This article applies to all blizz users and customers.
In VoIP, network problems are directly audible to users.
To decrease network problems, we recommend to not use WIFI; a wired connection is always best.
This and other best practices are combined in this best practice guide for Audio in blizz.
If you are a single participant at your location, using a headset minimizes the risk of echo and noise for the other participants.
You can also communicate using the built-in microphone and speaker of a laptop if a headset does not suit your needs. This will work most of the time, on the premise that you do not have problematic hardware or a bad audio driver.
Make sure you have selected the built-in devices in the blizz options and not, for example, a plugged-in WebCam.
In case blizz tells you that there is no device available, try unplugging and plugging in the device. It is also a good idea to make sure the device is not disabled in your operating system.
During the meeting, it is also a good idea to mute your microphone if you are not speaking for a long period to avoid background noise.
If you experience audio drops or high delay, this is most commonly caused by network issues. You cannot do much about that, except for avoiding WIFI. Remember: even if your internet is high speed (Mbps) you may have a long delay that can affect your connection (ping).
If you are told by your partners that you are producing echo or noise (for explanations, see below), please mute your microphone. After the meeting try updating your audio driver first and test it in a meeting. In case of noise, also check your audio cables and connectors.
If you still produce echo but do not want to use a headset, you should consider purchasing a “speakerphone”, which is a combination speaker and microphone. If you want to use this in blizz, make sure that you have selected the speakerphone’s microphone and speaker in blizz (and not the built-in devices or a combination of speakerphone and built-in devices).
If you want to talk freely with larger distance to the microphone – such as in a huddle room or meeting room - you will need dedicated hardware. This can be something like a special speakerphone that is targeted at larger rooms, possibly with several microphones attached.
In every meeting with audio activated there is the risk of echo.
Without special measures, the following will happen:
If you (A) are in a meeting and listen to participant B talking your microphone will -of course- pick up your voice, however, it will also pick up B’s voice coming from your speaker.
You might not notice anything, but B will hear an echo of his/her own voice because B hears what your microphone picks up.
Now switch sides: If you (B) hear an echo of your own voice, your partner (A) is likely to produce the echo.
In this case, the problem is not caused by your side. In this case, the issue is with your partner (A) and will need to be fixed on their side.
Usually, echoes should be automatically filtered out by blizz (called “Echo cancellation”), even if you are not using a headset.
There are some situations where this does not work perfectly:
Noise can be generated by a lot of sources. Besides ambient noise and echo¬, typical sources of noise are:
If you suspect that you are producing noise, it is best to do a test recording and play this back to yourself to check this.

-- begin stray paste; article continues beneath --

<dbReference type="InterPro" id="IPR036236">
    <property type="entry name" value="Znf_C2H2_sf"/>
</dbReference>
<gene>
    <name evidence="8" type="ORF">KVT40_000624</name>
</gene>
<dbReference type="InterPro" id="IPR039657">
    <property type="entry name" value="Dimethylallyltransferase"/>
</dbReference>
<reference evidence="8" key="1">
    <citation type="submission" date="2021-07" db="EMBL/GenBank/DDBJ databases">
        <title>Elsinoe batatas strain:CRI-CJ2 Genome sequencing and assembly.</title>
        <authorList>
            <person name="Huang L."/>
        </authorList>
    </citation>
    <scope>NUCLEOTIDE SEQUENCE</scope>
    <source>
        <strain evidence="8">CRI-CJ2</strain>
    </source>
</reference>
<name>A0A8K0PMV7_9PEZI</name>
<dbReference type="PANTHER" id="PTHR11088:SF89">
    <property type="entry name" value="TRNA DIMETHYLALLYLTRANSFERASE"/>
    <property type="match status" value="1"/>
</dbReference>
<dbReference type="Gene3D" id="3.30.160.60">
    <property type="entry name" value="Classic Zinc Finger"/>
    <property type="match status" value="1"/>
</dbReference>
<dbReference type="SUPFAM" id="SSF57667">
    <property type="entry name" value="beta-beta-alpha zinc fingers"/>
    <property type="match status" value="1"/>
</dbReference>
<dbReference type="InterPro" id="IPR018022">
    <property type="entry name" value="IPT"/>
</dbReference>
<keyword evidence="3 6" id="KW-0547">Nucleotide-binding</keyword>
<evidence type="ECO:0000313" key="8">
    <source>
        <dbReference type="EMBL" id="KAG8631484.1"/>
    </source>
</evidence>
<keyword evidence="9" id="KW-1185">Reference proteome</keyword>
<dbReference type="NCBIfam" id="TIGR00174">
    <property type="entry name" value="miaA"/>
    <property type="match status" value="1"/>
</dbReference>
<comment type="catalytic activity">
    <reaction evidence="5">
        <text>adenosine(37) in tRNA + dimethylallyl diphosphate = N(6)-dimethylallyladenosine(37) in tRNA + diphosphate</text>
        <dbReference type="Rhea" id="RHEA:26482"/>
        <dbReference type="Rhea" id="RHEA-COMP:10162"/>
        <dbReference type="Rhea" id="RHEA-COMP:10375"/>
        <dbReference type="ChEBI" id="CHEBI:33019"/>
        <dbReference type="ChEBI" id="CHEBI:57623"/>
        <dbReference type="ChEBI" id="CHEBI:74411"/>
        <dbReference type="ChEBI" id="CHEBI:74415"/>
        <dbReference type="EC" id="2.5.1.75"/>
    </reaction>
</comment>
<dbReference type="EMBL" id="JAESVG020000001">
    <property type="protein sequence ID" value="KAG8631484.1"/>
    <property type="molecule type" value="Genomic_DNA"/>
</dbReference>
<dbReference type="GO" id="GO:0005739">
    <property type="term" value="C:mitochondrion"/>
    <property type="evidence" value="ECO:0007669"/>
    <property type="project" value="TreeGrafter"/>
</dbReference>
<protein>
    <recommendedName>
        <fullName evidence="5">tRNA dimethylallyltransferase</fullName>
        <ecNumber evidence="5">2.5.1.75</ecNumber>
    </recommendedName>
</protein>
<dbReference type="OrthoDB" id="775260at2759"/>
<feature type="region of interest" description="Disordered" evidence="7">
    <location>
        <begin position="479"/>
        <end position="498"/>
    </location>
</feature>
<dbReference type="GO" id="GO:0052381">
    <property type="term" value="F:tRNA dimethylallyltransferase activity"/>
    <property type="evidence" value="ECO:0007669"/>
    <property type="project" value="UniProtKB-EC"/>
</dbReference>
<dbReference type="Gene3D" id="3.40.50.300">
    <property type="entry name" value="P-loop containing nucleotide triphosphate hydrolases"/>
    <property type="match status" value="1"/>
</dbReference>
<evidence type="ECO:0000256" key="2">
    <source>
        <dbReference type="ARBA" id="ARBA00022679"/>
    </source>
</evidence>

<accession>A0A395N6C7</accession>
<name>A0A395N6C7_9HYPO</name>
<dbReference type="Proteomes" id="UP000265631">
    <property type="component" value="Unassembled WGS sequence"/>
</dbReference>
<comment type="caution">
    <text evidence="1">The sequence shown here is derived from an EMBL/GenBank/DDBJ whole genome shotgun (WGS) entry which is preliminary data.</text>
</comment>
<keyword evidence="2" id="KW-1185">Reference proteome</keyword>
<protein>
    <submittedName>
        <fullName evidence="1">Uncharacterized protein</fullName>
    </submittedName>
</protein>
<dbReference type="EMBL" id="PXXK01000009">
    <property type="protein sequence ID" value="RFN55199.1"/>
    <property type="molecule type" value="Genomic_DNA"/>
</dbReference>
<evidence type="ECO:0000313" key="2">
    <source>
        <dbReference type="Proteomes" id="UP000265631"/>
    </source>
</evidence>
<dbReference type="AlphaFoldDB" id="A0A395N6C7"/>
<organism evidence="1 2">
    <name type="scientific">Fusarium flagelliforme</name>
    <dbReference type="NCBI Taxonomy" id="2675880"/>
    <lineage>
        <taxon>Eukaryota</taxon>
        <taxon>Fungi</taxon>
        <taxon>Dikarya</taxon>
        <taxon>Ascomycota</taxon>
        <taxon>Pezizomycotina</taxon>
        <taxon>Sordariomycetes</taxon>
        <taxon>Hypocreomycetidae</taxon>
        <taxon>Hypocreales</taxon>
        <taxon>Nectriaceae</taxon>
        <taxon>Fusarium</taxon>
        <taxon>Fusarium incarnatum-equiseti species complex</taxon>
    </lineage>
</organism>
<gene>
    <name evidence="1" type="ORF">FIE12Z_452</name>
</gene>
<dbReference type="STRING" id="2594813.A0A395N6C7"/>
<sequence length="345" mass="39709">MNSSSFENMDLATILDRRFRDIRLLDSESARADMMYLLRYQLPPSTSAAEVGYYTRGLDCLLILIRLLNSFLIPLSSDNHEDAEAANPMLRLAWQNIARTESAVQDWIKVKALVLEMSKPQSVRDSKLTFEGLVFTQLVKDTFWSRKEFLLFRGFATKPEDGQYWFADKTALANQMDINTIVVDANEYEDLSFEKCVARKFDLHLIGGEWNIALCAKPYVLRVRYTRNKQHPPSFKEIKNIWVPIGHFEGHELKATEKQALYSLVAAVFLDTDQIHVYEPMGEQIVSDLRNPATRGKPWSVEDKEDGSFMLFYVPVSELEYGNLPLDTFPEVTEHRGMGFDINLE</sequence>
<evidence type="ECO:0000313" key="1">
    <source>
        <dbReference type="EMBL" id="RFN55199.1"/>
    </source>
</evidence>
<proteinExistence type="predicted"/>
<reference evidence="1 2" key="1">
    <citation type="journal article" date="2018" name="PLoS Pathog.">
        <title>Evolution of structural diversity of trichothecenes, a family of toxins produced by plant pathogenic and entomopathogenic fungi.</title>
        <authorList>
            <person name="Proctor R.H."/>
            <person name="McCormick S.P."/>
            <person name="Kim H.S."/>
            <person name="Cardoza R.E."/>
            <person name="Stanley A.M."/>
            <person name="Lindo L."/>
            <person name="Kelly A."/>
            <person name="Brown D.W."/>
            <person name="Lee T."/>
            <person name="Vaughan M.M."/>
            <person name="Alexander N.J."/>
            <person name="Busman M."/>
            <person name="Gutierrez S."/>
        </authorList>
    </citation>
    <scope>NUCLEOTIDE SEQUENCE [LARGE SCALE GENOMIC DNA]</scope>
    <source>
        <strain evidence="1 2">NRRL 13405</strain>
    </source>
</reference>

Audio delays and dropouts are usually due to bad network conditions. blizz tries to compensate for this in a few ways such as waiting longer for missing audio packets, but there are limits. In a bad network there is often a conflict between the two desires:
Poor connections will cause one or both of these to be sacrificed to maintain the connection.
Whenever possible, you should prefer cable connections over wireless connections; e.g. do not use WIFI or Bluetooth.
If you have a meeting and the other side is located in a larger room, then sometimes the sound you hear is dull and overlaid with reverberation. This is usually due to the room itself or inappropriate hardware for the rooms size.
If the room is large and has lots of smooth surfaces (like windows and plain walls), it is inevitable that a lot of reverberation is produced. If the person speaking is also far away from the microphone, the voice may be very hard to understand. One solution is to position the microphone as close to the person speaking as possible; of course sometimes this isn’t feasible. In that case, you may want to consider:
If you hear noise or echo, you first need to find out which of your partners is causing the problem. This is easy in a one-to-one meeting.
However in a larger meeting, find the speaking indicators in the participant list. These show how loud each partner’s audio signal is. If you see amplitudes even though that partner isn’t talking there is something wrong with the audio in their system.
If you see a constant amplitude, your partner will probably produce constant noise. However if you see an amplitude in B’s indicator right after some other partner (C) has stopped talking, this probably indicates an echo coming from partner B. Tell B to mute their microphone and check if the echo/noise is gone.
Unfortunately, there are two places this needs to be done:
One that is managed by Windows, and the other that is managed by the audio driver.
The first place is the Windows audio device management titled “Sound”.
Open the properties dialog of the microphone, and look for a tab containing effects. This will look different on every system however it may look like this:
Here, turn off all effects.
The second place where audio effects are hidden in the audio driver’s device manager. You can find this via the System Control under “Hardware”. This device manager usually contains the name of driver manufacturer or the system OEM; this may be Realtek Audio Manager or Dell Audio etc.
Open the manager and look for microphone effects. It may look like this:
Here, turn off all effects.